As the #SaveTheChildren hashtag continues to go viral, many have wondered how QAnon conspiracy theor...
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Here's What You Should Know About The Viral #SaveTheChildren Hashtag

At first glance, a call to #SaveTheChildren seems to be an innocent, well-intentioned awareness campaign centered around saving kids from human trafficking. But upon closer inspection, the hashtag that has gone viral across social media networks in recent weeks isn't the anti-human trafficking public service announcement many think it is. So just what is #SaveTheChildren about? The hashtag has been linked to QAnon, a pro-Trump conspiracy theory group.

Perhaps you've recently seen a post or two on social media highlighting some of the statistics behind human trafficking and asking you to #SaveTheChildren. Perhaps those posts have even been published by your friends or by someone in your mom group. But while some posters using the hashtag may be honestly hoping to draw attention to the issue of human trafficking, the #SaveTheChildren hashtag has, over the last few weeks, been largely been co-opted by conspiracy theorists, according to Rolling Stone. Their posts, however, revolve around spreading unproven or debunked accusations of pedophilia involving Democratic politicians and celebrities.

While the accused may differ from post to post (Hillary Clinton, Joe Biden, and Chrissy Teigen appear to be favored targets, however), each post centers around allegations that many prominent Democrats are pedophiles involved in an international ring that traffics children and eats them. Yes, you read that right — eats them. In July, BuzzFeed News reported that QAnon members had even alleged that online furniture retailer Wayfair was trafficking children under the guise of expensive cabinets listed under human names.

According to The New York Times, the posts are QAnon's latest attempt at drawing in new members. "The idea, in a nutshell, is to create a groundswell of concern by flooding social media with posts about human trafficking, joining parenting Facebook groups and glomming on to hashtag campaigns like #SaveTheChildren, which began as a legitimate fund-raising campaign for the Save the Children charity," The Times' Kevin Roose wrote. "Then followers can shift the conversation to baseless theories about who they believe is doing the trafficking: a cabal of nefarious elites that includes Tom Hanks, Oprah Winfrey and Pope Francis."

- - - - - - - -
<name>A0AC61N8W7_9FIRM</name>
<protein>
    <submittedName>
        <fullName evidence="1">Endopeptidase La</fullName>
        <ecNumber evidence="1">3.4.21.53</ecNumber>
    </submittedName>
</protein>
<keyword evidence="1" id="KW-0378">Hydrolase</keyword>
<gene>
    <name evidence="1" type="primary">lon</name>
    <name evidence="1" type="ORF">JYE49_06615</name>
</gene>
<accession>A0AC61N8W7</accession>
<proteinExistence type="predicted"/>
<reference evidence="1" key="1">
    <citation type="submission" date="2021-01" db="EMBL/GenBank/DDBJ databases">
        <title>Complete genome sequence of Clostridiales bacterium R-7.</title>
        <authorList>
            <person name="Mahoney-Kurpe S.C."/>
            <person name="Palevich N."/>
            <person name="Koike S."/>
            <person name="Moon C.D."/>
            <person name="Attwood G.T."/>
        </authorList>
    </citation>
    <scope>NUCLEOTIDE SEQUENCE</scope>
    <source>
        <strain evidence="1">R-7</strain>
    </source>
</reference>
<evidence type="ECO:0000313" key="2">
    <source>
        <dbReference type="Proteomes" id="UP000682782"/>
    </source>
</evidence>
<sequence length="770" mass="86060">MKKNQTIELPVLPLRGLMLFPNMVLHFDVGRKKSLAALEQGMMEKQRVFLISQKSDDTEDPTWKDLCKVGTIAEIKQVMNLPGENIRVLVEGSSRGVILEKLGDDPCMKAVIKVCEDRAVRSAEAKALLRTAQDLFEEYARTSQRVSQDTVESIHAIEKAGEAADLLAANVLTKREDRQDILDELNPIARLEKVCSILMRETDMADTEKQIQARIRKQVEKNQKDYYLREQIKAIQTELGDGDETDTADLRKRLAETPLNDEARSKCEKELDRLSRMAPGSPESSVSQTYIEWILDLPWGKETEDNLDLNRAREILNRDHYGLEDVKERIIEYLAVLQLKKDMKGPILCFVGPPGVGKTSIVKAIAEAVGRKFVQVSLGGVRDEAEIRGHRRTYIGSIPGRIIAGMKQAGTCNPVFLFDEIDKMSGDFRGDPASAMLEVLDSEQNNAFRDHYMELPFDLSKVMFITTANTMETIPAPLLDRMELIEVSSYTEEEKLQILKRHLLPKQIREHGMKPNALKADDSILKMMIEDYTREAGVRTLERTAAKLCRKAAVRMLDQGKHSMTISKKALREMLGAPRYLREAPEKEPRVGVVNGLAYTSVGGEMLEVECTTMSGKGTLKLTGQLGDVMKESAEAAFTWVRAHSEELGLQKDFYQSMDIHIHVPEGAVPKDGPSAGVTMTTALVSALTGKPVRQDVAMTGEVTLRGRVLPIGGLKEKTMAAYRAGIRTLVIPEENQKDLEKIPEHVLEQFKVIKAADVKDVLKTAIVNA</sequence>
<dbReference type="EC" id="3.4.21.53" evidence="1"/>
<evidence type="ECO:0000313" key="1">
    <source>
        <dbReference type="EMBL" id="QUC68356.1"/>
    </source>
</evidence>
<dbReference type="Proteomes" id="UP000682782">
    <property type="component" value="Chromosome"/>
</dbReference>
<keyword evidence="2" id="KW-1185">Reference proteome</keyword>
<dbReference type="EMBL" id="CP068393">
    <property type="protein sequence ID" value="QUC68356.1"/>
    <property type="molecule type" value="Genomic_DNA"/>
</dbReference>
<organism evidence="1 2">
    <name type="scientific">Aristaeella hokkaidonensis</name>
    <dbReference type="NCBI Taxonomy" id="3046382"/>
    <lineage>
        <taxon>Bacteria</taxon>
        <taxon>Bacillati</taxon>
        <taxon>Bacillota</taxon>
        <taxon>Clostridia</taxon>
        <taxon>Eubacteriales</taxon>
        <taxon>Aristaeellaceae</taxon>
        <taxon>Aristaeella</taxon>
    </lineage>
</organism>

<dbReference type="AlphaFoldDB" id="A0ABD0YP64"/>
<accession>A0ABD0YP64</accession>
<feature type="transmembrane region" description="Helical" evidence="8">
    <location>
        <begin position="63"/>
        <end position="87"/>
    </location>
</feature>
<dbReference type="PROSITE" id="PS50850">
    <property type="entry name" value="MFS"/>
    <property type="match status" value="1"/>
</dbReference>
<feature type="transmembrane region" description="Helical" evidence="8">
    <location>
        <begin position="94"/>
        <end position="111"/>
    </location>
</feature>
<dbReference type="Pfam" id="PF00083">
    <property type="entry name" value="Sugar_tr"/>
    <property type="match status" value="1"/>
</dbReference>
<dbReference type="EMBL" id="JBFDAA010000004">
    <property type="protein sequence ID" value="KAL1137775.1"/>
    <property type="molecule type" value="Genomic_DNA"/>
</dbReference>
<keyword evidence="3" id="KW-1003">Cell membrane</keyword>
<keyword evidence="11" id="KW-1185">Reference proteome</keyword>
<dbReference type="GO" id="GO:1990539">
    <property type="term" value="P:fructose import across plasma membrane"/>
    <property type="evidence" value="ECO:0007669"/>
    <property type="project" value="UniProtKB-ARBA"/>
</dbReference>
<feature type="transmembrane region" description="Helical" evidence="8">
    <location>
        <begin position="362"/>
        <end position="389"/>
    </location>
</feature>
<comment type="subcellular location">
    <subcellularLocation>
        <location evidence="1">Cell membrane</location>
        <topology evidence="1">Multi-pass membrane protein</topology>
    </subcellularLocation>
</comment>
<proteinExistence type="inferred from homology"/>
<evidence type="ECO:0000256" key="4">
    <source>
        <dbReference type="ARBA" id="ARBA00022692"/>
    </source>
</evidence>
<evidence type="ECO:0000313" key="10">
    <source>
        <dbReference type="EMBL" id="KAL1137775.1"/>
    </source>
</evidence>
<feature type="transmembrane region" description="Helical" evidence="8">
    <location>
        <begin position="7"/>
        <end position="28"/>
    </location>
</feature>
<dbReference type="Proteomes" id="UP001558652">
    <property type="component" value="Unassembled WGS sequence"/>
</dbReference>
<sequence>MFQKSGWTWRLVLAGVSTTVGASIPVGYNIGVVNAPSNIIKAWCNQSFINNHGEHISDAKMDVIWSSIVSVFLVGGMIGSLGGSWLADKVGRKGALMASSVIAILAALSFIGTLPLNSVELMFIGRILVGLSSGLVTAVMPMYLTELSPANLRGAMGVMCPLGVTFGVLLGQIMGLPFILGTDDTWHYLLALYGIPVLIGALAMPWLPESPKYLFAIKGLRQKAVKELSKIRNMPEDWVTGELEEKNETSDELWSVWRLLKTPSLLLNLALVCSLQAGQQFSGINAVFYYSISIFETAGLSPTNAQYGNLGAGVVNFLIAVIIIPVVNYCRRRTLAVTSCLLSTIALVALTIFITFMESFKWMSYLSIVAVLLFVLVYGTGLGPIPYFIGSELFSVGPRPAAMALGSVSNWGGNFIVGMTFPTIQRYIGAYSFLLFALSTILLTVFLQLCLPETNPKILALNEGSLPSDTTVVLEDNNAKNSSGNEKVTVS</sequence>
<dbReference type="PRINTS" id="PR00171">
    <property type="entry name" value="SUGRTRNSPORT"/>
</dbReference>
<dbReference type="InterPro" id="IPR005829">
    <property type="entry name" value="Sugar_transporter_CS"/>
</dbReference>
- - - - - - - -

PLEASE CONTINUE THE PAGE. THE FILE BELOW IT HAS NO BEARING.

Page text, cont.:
In recent weeks, the #SaveTheChildren hashtag became so saturated with unproven or debunked conspiracy theories that Facebook moved to temporarily block the hashtag on its network earlier this month. According to, searches for the hashtag brought up a message stating it had been "temporarily hidden" due to violations of Facebook's community standards.

Facebook later told Rolling Stone that although it had lifted its ban on the #SaveTheChildren hashtag, it planned to continue monitoring posts under the hashtag. "We temporarily blocked the hashtag as it was surfacing low-quality content," a Facebook spokesperson told the magazine. "The hashtag has since been restored, and we will continue to monitor for content that violates our Community Standards."

Even Save The Children, a long-standing children-focused international charity, felt the need to distance themselves from the hashtag bearing its name. "We have been protecting children around the world for over 100 years," the charity tweeted earlier this month. "While many people may choose to use our organization's name as a hashtag to make their point on different issues, we are not affiliated or associated with any of these campaigns."

But while a heightened public awareness of the dangers of human trafficking could result in greater action to combat actual human trafficking, it's also been proven that QAnon conspiracy theories have already clogged up important anti-human trafficking resources like the National Human Trafficking Hotline. In a press release issued July 20, Polaris, the nonprofit that runs the hotline, said an "extreme volume" of calls regarding online posts about Wayfair had "made it more difficult for the Trafficking Hotline to provide support and attention to others who are in need of help."

"We strongly encourage everyone to learn more about what human trafficking really looks like in most situations, and about how you can help fight trafficking in your own community," the nonprofit said.

Unfortunately their request has not stopped QAnon members from flooding the #SaveTheChildren hashtag with conspiracy theories.